Amateur marathoner, constant wanderer, sometime teacher, and pilgrim for life. As of July 2012, I have picked up and moved my life to Colorado, a state where I know no one, have no job, and hear it is very beautiful. I don't understand it myself...but I'm gonna run with it.
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3 Responses to Thoughts on 36

  1. Pastor Jeff says:

    You are a blessing – gifted, strong, creative, powerful, adventurous, reflective, thoughtful, empathetic, faithful and just plain awesome. Perfect? No. So then the gift of grace: both given and received. A lesson learned from experience for those who live life awake. You are a blessing.

    Happy Birthday! – (always) Pastor Jeff

  2. I echo Pastor Jeff’s thoughts. You are a blessing. You are a blessing to me. I count your friendship as a blessing to me. There’s so much in here I connect with myself. I feel like right now I’m learning the lesson that people aren’t all good or all bad. For too long, if I’ve been wronged, I have counted them as bad…dangerous…and I’ve stayed away. Not forever, but until I could recover. Lately, I am seeing that bad and hurtful choices that people make aren’t about me. They are about them. Those people need, as you say, grace & kindness. That’s hard! Oh, so hard…but necessary.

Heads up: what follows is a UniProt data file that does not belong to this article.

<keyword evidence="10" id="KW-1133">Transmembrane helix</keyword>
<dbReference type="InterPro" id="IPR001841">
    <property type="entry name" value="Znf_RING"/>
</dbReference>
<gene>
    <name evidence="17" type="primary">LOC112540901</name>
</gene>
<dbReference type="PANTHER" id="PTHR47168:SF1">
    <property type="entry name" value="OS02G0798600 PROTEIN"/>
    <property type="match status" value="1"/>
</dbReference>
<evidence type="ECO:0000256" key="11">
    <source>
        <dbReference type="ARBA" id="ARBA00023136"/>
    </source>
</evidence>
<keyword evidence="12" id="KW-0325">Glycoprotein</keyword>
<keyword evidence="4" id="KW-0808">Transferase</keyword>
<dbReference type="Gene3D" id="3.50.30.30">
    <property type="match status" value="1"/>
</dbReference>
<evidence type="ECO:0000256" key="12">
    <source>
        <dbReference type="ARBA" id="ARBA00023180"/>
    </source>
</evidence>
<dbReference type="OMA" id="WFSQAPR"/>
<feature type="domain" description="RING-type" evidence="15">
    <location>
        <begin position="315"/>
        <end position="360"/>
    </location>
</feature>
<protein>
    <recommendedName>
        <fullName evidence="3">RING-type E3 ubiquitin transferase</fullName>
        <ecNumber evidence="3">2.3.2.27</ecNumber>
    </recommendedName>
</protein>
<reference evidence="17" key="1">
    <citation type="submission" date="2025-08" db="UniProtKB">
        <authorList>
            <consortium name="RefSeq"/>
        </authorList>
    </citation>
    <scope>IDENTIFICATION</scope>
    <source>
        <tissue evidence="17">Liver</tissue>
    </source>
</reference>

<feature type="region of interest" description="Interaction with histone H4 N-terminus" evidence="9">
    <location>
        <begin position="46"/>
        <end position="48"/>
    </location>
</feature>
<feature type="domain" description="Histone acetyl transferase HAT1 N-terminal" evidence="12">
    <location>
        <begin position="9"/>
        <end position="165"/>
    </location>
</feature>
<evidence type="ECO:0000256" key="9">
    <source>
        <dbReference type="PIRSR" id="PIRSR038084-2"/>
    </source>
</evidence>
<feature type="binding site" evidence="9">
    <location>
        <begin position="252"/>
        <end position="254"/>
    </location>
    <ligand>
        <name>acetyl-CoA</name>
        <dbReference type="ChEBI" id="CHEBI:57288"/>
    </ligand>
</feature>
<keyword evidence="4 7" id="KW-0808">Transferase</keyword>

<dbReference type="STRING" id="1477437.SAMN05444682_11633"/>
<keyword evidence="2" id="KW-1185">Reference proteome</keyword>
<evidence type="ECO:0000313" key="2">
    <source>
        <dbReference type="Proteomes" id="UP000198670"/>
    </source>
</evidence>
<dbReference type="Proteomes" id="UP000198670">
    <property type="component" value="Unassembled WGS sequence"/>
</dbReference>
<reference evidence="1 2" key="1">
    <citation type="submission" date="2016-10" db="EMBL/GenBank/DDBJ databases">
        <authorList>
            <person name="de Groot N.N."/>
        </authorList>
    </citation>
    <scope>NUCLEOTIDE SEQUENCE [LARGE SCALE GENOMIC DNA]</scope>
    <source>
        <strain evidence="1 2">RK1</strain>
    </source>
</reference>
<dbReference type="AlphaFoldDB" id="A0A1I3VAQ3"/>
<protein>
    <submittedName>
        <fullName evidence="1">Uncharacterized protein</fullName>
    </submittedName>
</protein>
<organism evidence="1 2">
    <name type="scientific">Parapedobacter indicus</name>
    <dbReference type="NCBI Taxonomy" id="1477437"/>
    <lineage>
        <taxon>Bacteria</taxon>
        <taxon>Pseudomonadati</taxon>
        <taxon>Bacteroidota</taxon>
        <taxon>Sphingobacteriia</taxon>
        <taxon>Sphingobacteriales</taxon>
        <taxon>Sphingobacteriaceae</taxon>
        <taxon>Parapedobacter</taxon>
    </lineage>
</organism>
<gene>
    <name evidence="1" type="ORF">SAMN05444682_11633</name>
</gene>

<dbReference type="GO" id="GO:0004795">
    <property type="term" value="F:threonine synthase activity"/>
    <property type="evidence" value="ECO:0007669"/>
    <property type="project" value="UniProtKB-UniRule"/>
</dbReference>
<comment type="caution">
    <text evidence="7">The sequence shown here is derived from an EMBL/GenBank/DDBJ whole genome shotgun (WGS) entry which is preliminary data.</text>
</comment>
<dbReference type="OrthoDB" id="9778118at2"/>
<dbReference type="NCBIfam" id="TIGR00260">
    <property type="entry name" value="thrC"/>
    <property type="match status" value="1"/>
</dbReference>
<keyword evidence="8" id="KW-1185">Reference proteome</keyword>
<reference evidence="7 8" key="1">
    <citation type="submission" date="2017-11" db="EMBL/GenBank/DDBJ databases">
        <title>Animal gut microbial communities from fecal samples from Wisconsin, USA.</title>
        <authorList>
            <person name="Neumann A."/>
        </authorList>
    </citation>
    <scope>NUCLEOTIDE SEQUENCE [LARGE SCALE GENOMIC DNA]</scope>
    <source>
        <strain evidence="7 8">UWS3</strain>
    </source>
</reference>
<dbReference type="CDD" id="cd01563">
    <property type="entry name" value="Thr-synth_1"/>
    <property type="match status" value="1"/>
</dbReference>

I love how reflective you are! This part of you enables you to continue to grow and change. We are all me-centric, sometimes. I admire so much about you…your bravery and thoughtfulness, your faithfulness and kindness. Thanks for being a blessing to me! And once again, Happy Birthday!

  3. merlintoes says:

    Funny, though…I never think THEY are bad or dangerous…I always assume *I* must be bad. I always think they’re right and it must be me who is in the wrong. But I’m not ALWAYS in the wrong, am I? It is so very hard. Lucky for me, I have you to help me walk the road.